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Review: Jadakiss' "The Last Kiss"



I haven’t reviewed a commercial rap release in years. In my role as an alt weekly critic, I’m compelled to ignore over-hyped nonsense that major labels push on aesthetically retarded audiences. But Jadakiss, I thought, deserved an exception; while his solo discs are notorious for confusingly pairing underground material with shameless materialism, the man has always moved his pen in extraordinary ways.

After twice sitting through The Last Kiss, though, I don’t feel badly for cutting mainstream rap records from my diet. They’re truly awful; leave it to big label d-bags to compromise dudes as talented as Jada. Sure, there are heaters sprinkled throughout, but you have to mine a battlefield of bullshit to find them; for every time Jada double parks on a track, there’s a throwaway collabo with some chump like Young Jeezy or Ne-Yo (the Pharrell joint, however, is surprisingly decent).     

The saddest moment on Last Kiss is “Grind Hard” with Mary J. Blige. Not only for its tragic misuse of Queen Mary’s pipes - or even for the lame lyrics (really - Jada - “the new four-door Porsche is extra-spacious”) - but for simply not being a good song. With a title like “Grind Hard,” though, I didn’t really have to tell you how much this one blows.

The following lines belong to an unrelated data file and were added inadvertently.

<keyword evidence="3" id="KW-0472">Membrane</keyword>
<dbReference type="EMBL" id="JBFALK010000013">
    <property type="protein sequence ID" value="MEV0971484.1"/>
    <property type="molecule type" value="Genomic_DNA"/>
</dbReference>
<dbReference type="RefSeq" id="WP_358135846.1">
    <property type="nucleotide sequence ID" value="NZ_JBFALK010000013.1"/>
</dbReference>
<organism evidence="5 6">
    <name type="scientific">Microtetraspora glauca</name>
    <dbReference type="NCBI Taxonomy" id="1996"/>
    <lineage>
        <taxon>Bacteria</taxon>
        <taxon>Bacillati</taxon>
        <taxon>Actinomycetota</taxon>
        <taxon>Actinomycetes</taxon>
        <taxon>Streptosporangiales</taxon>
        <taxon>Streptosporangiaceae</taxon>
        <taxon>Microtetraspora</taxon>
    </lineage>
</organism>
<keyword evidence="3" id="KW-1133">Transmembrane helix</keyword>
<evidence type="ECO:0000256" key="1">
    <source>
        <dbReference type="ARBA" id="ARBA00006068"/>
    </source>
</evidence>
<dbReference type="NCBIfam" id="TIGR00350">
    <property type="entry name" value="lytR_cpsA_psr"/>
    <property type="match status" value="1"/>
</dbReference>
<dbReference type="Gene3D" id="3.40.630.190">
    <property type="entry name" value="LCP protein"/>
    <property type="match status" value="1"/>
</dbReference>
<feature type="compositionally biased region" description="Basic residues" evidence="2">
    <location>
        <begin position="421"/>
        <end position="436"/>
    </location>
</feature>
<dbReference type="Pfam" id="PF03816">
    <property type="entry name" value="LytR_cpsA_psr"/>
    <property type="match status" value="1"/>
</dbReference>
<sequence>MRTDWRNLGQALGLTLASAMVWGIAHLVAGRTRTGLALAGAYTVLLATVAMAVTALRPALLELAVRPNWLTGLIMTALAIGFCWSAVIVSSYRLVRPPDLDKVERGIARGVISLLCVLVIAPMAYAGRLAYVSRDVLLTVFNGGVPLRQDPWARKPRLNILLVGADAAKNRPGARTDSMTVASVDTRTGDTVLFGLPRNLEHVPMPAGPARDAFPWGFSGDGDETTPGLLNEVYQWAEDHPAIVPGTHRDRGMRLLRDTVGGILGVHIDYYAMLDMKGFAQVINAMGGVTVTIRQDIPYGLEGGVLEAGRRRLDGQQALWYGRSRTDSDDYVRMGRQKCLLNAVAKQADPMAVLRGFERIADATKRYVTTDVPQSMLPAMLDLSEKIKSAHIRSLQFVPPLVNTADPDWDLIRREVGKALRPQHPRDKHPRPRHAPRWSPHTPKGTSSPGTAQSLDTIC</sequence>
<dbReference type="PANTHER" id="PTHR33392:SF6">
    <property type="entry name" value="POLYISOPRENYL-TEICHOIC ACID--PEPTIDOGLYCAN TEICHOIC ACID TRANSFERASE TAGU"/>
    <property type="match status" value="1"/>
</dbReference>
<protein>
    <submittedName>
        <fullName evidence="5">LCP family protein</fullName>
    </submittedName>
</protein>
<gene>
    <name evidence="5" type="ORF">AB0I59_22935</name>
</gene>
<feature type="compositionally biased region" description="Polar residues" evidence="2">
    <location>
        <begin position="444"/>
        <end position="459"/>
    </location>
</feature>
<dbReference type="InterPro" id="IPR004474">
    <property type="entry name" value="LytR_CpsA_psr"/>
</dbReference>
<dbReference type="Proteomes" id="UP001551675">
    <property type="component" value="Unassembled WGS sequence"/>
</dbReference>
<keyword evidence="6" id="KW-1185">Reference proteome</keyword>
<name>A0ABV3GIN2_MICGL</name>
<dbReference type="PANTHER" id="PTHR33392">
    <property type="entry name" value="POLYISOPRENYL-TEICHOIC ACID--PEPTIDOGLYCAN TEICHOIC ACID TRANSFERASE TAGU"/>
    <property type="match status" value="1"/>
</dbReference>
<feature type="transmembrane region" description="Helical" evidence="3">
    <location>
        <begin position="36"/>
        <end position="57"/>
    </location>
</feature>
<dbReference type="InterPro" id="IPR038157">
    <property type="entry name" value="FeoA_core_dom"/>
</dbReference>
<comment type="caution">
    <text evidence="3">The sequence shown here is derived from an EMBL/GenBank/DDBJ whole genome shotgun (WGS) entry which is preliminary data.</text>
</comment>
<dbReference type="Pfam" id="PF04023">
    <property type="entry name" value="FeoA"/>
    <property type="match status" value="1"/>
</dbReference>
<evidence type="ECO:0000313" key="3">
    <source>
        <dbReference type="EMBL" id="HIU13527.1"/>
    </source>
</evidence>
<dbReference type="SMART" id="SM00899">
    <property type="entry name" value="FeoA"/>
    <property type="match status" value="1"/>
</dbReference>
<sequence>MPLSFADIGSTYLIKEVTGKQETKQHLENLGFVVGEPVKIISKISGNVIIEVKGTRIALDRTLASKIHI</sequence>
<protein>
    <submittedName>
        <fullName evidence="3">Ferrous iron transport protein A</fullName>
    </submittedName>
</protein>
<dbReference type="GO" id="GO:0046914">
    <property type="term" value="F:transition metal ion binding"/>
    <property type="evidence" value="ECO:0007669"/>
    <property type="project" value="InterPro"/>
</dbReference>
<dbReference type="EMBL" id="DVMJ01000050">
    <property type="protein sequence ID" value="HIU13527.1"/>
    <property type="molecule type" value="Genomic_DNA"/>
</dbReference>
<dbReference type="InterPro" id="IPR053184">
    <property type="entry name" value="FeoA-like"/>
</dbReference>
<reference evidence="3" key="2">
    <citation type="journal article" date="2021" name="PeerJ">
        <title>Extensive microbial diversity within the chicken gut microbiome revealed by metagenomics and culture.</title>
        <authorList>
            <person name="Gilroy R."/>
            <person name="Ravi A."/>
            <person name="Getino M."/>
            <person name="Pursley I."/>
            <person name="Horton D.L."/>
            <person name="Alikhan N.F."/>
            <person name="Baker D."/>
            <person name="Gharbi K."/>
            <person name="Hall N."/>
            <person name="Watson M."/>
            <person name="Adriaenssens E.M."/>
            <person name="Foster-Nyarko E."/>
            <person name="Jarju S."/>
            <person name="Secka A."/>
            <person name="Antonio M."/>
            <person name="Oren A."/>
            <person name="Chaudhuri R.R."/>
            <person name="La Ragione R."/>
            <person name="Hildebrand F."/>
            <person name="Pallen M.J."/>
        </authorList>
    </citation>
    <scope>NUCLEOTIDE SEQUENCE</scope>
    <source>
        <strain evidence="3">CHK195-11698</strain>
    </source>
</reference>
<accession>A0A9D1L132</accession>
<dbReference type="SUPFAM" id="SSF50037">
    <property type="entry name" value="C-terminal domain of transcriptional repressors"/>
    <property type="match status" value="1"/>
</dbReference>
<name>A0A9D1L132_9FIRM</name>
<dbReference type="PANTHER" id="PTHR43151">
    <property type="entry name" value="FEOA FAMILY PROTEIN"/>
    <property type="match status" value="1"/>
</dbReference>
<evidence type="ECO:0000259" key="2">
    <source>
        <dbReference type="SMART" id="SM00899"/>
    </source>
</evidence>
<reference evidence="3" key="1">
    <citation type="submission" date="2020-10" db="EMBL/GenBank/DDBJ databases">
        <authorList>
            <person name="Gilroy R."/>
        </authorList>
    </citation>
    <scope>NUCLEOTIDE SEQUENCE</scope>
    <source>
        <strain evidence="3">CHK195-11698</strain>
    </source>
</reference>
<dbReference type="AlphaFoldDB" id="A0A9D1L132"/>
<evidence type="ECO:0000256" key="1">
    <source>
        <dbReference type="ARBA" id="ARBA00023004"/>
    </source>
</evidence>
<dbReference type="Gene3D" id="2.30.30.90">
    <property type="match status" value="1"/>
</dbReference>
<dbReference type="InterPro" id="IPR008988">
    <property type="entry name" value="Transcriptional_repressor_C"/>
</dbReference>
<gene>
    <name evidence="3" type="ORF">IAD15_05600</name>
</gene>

The embarrassments don’t end there. Producer Swizz Beatz has never been known for originality; hell - the dude got sued for sampling Casio pre-sets; but “Who’s Real” - on which the hook is literally “If you’re real and you know it clap your hands” - is a new low for hip-hop. (Moving down the line, “I Tried” with Avery Storm is equally horrible).

Much like was the case on Busta’s The Big Bang (which might have been the last non-Nas commercial disc I professionally examined); Kiss opens with a promising intro banger. But as fast as my whistle got whet for heavy helpings of his hollow-tipped piff-puffing metaphors, lackluster corn nuggets like “Rocking with the Best” circumcised me semi.

At its best, Last Kiss finds its protagonist exchanging punches with Raekwon and Ghostface (“Cartel Gathering”), and intimidating child molesters over giant choruses with Jazmine Sullivan (“Smoking Gun”). Nas also does due diligence on “What If” - a sequel to “Why,” and, I imagine, a prequel to upcoming hits like “Who,” “What,” “When,” and “Where.”

Finally; in case you were wondering - this disc is not poised to bring the East Coast back, as some have alleged. It may be bad, but it’s nowhere near as terrible as Lil Wayne’s Tha Carter III, Jeezy’s The Recession, or any of the other junk bombs that are selling these days. Major label pimps need to whore out these New York dudes much harder if they plan to reclaim the crown. My suggestion: next time avoid interspersing the few good songs with less-than-mediocre mainstream fare, and just fill the whole track list with garbage. It won’t matter to me; I sure as hell won’t be wasting time reviewing it.

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